A razorbill - one of the species of birds targeted in the Canadian seabird hunts
A guillemot in summer plumage
We pick up thousands of shotgun wads on the beaches of the Rame Peninsula and, to a lesser extent, cartridge cases.
Given the numbers and the distribution of where these wash up around the British Isles (with large numbers on Atlantic-facing beaches), it is likely that much of this shooting-related debris floats across the Atlantic to us from in Canada, where at least 200,000 guillemots and other seabirds are shot in a licensed hunt at sea each year in Newfoundland and Labrador.
Some may also be historic waste from clay pigeon shoots from the back of cruise ships, although very few cruise lines still offer this activity.
Some will also be generated fairly locally though – given that a staggering 30 million+ pheasants alone are raised and released in the UK each year for shooting on over 2,000 hunting estates.
Shotgun wadding does not have to be made of plastic. Biodegradable wads, made from paper, card or felt, are available. Many shoots in the UK do require biodegradable wadding to be used, as there have been instances of livestock dying after swallowing plastic wads.
However, despite the Countryside Alliance’s Code of Good Shooting Practice stating that “Guns should use cartridges with degradable wads where possible and all cartridge cases and other litter should be removed after each shoot,” over half of the cartridges offered for sale in this country have plastic wads. Some shotgun enthusiasts claim that the plastic wadding performs better.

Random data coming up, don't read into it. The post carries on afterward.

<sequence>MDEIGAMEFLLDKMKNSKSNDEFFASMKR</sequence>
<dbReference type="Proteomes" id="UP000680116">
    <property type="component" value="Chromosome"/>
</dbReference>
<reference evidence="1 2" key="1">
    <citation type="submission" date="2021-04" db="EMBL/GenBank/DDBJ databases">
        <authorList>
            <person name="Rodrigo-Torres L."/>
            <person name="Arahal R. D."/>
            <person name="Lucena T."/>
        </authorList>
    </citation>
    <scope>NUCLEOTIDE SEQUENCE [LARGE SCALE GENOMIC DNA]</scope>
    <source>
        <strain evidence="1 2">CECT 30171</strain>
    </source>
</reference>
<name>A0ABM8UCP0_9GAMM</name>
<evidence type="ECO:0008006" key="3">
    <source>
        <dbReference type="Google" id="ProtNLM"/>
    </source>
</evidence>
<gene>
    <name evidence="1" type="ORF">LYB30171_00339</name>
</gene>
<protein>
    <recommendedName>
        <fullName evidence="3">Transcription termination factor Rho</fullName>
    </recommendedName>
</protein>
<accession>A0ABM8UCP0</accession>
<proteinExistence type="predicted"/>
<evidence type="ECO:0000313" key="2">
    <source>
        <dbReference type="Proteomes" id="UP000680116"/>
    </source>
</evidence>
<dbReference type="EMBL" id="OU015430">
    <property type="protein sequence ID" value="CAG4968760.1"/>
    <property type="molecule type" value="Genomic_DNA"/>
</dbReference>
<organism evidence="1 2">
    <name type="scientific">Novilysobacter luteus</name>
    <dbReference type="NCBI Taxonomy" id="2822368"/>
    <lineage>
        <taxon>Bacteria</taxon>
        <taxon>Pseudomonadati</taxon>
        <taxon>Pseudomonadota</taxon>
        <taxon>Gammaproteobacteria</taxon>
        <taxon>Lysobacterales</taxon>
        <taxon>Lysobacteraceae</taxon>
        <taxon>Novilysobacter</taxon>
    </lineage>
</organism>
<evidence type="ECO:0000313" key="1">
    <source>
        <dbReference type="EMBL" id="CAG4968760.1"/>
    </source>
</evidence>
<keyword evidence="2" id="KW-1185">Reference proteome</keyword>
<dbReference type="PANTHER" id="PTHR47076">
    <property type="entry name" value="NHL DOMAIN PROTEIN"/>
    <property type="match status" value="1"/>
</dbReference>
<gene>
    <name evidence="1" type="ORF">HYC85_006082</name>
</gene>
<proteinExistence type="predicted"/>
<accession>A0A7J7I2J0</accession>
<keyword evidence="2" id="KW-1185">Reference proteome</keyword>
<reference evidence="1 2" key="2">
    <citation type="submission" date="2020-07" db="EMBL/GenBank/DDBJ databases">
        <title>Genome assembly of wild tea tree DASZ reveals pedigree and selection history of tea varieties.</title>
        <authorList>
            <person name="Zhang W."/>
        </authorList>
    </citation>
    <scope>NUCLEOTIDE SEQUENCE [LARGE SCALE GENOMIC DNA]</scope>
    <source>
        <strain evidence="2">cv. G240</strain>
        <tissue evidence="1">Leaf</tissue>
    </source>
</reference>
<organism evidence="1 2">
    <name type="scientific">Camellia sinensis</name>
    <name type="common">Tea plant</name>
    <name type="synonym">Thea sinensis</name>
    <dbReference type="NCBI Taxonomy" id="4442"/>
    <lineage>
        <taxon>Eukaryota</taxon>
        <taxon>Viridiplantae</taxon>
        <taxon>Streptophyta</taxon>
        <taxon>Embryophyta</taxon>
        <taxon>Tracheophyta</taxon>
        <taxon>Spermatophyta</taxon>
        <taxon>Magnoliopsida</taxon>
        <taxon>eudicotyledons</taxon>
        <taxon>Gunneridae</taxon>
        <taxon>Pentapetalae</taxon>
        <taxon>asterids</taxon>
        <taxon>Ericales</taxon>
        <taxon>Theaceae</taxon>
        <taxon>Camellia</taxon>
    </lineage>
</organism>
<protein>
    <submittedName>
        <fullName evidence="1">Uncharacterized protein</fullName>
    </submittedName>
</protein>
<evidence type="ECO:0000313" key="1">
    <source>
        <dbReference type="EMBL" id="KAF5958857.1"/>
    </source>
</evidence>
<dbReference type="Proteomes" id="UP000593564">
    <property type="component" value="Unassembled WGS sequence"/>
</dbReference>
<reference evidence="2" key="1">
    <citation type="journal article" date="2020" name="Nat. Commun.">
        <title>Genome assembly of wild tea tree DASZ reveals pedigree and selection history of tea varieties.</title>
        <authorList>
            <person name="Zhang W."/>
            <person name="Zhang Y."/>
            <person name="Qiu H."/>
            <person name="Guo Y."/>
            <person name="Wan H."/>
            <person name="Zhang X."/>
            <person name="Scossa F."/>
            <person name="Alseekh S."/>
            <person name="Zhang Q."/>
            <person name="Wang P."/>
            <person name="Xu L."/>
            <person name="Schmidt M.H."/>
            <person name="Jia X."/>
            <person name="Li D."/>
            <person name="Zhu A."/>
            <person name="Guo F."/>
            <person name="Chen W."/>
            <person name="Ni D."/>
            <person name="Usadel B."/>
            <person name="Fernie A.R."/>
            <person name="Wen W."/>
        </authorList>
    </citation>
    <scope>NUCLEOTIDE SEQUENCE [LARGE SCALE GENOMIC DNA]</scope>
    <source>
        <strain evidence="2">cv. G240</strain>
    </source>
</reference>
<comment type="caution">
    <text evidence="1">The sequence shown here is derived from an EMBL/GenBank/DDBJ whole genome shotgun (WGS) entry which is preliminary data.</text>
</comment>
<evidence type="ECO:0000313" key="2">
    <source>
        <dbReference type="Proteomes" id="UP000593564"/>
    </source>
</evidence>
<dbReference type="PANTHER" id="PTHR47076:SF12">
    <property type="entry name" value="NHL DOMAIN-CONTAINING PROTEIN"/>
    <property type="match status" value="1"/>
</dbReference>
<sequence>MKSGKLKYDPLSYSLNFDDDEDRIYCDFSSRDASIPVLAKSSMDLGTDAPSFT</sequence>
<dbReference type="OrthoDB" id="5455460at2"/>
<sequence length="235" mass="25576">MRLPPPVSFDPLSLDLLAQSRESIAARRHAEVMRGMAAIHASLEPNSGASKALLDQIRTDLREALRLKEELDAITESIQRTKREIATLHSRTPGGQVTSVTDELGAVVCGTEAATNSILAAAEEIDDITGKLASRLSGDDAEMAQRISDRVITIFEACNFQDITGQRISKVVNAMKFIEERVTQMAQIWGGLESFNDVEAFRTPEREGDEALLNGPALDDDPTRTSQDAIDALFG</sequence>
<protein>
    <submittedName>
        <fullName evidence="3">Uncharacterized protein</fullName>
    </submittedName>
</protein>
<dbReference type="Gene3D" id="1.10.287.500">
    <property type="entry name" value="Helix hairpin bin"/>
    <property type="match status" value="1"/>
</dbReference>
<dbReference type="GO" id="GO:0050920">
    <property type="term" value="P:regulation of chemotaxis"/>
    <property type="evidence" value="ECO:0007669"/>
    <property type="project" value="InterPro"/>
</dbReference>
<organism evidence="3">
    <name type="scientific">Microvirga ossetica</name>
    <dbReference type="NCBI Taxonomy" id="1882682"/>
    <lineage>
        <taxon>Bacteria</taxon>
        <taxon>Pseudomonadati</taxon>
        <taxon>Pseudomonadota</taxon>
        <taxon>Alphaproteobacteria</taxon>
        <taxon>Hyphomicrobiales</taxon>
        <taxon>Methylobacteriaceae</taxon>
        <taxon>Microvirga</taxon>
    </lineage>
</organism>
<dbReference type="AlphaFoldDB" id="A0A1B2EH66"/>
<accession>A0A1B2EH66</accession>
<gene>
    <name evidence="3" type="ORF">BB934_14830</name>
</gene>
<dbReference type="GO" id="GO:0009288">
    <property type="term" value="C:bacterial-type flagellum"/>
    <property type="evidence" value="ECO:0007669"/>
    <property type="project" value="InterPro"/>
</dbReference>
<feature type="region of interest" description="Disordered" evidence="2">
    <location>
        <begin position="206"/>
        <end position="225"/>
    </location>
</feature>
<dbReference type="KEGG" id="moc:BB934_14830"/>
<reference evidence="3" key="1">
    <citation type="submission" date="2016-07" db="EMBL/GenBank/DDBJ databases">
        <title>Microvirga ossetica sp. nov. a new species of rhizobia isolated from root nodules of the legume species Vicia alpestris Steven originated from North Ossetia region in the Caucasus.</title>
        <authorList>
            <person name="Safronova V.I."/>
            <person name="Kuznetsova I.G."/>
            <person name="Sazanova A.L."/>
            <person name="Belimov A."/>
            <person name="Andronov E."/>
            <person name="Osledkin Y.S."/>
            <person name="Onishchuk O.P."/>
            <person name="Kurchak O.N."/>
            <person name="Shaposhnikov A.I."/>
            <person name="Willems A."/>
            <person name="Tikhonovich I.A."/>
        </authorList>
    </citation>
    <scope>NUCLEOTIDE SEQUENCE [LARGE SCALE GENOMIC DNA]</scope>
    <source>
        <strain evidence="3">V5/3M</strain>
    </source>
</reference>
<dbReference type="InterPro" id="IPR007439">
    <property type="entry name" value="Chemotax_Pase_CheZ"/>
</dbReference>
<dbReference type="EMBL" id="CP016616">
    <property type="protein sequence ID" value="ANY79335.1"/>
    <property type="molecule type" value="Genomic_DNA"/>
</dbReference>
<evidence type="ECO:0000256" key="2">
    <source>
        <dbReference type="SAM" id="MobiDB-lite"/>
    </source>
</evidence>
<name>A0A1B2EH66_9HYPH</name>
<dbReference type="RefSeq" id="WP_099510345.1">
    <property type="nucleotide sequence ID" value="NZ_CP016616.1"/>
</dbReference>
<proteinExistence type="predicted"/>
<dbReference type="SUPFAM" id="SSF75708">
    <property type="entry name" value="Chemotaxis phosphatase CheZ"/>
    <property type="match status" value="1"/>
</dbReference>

Since shotgun wads fly tens of metres away from the shooter it can be virtually impossible to retrieve them at shoots where each hunter’s bag limit may be several hundred birds.
At sea or in shoots over rivers and wetlands (ultimately leading to the sea), it is impossible to retrieve plastic shotgun wadding.
A special kind of biodegradable plastic wadding, which genuinely does biodegrade in sea water, has been developed by the Virginia Institute of Marine Science in the United States. You can read more about it here: http://www.vims.edu/ccrm/research/marine_debris/solutions/wads/index.php
Given that shotgun wads are impossible to retrieve in shoots at sea or over rivers, should the use of plastic ones be regarded as deliberate littering?